The authenticity of organic milk is attracting wider public and media scrutiny, and retailers selling this gateway category are wise to prepare some answers for concerned customers. Almost certainly, they will come as the Cornucopia Institute continues plugging away at the nation's largest certified processors.
The Wisconsin-based family farming organization has been agitating the issue over the summer, filing formal complaints with the U.S. Department of Agriculture against Horizon Organic and Aurora Organic Dairy. The group alleges the big dairy concerns are committing livestock management violations like purchasing non-organic calves, and circumventing "access to pasture" rules, even as federal regulators update the term's official definition.
"These large factory farms, mostly operated in desert-like conditions in the arid West, have allegedly been doing more talking about pasturing their cows than the hard work required to truly produce organic milk," said Mark Kastel, Cornucopia's senior farm policy analyst, after filing a complaint against Horizon Organic.
The dairy called the allegations without merit and baseless.
"We work closely with our certifiers on an ongoing basis to ensure that each dairy is fully certified organic and meets the USDA national organic standards, which are the most stringent in the world," the company said in a statement. "Horizon Organic is transparent in its practices, and we welcome a USDA review should one be forthcoming."
However, some retailers are siding with Cornucopia. PCC Natural Markets, the respected, eight-store cooperative based in Redmond, Wash., cited a lack of confidence as well as consumer complaints, in deciding to drop Horizon Organic milk from its stores.
"It's not that we were taking on Horizon specifically. This is a concern we have with all of our vendors," said Diana Crane, PCC's public relations manager. "But, there's a lot of compelling evidence that Cornucopia particularly has provided. We've got photos of feedlots that are disturbing."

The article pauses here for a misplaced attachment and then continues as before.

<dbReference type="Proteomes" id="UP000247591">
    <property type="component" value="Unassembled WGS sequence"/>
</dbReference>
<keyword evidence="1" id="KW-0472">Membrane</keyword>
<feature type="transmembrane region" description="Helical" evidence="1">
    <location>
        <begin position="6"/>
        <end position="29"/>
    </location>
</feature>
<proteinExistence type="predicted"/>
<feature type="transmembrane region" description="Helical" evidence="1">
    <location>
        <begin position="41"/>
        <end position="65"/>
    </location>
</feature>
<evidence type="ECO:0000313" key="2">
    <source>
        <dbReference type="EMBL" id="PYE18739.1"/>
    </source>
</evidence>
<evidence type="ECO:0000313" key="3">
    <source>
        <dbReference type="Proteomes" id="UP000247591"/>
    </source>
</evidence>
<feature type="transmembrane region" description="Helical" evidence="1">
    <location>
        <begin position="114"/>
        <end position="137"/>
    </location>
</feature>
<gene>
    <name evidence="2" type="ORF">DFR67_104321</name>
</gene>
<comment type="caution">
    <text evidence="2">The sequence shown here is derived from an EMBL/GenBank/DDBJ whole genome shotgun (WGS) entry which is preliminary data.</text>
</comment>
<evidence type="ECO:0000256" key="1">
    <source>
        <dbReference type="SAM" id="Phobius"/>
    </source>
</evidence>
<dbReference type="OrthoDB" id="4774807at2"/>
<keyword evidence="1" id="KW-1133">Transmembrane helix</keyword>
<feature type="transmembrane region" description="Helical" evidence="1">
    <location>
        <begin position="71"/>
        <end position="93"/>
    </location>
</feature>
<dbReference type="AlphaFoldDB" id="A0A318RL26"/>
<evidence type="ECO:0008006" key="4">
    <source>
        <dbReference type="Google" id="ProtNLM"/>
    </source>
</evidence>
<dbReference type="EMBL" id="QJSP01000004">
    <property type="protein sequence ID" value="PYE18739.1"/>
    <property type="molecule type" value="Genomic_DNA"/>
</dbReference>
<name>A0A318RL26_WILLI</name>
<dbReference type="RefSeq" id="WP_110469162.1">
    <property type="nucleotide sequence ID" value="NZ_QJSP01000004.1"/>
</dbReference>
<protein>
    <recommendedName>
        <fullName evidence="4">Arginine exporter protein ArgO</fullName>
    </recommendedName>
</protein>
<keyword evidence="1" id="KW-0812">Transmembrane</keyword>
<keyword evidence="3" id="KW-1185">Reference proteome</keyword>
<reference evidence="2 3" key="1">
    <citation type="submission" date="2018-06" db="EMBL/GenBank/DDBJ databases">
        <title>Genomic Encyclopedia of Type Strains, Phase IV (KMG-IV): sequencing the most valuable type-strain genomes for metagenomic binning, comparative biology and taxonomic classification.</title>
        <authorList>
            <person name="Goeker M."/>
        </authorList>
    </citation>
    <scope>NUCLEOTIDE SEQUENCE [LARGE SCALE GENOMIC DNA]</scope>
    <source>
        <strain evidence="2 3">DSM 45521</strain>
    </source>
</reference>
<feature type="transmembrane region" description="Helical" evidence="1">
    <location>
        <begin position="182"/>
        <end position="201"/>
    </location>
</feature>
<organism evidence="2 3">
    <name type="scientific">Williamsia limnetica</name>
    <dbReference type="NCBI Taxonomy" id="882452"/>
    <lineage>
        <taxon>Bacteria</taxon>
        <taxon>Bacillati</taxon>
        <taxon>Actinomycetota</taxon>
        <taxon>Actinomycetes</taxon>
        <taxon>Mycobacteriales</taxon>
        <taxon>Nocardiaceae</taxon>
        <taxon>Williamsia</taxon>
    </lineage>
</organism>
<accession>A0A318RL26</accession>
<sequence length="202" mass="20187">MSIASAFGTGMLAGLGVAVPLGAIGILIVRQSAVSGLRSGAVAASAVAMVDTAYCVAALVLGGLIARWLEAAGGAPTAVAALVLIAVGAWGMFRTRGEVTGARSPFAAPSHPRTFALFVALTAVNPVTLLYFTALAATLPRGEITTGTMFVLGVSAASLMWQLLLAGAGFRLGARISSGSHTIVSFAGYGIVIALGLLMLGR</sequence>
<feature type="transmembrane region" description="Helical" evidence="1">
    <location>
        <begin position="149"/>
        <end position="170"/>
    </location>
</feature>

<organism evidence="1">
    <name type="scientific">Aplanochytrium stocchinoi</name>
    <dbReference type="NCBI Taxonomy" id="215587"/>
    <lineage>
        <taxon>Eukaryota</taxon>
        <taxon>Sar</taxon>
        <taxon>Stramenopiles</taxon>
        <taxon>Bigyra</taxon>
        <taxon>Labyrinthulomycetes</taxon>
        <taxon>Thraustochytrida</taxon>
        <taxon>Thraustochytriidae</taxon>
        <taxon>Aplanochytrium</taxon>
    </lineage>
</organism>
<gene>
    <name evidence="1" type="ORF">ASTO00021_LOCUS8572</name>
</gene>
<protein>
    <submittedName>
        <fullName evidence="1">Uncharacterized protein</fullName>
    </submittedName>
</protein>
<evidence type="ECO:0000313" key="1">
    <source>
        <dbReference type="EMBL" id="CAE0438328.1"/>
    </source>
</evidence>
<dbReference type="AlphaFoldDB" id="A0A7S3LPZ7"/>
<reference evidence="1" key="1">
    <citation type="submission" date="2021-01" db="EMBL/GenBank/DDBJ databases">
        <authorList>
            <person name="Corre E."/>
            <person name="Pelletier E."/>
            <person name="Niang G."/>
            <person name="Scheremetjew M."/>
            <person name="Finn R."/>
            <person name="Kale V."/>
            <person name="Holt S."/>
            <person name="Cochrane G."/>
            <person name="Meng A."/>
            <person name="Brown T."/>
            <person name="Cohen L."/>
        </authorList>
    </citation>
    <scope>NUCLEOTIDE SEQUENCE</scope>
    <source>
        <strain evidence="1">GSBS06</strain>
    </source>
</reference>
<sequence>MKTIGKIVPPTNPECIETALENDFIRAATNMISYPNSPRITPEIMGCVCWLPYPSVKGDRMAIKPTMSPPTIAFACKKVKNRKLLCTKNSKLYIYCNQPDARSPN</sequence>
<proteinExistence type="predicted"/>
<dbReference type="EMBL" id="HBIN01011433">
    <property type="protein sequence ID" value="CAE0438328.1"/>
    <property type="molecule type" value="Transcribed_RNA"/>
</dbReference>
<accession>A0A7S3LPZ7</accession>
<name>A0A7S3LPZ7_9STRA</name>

Horizon constituted a little over 7% of the chain's milk case, and the deficit will be filled with product from an independent farm based in Northern California. PCC will continue to carry Silk soy products, manufactured by Horizon's parent company, Dean Foods.
For its part, Aurora is answering critics by improving operations. Among the initiatives outlined in a long-term master plan, the nation's top supplier of private-label, certified organic milk is quadrupling the amount of pasture land at the Texas facility mentioned in the Cornucopia complaint; it is also transforming its original Colorado operation by reducing the number of lactating cows from 4,100 to 1,000, with the space gained to become pasture, according to Clark Driftmier, Aurora's senior vice president.
"It ensures we will meet or exceed any future USDA regulations that might be coming down regarding the amount of pasture and rules like that," he said. "We meet and exceed all the regulations currently, and all of our certifications are valid."
Aurora's Texas facility was recently recertified organic by Quality Assurance International, and received initial certification for its animal welfare policies and practices by Validus Services, an independent third-party certification agency headquartered in Urbandale, Iowa. Aurora is working to get other facilities welfare-approved, Driftmier said.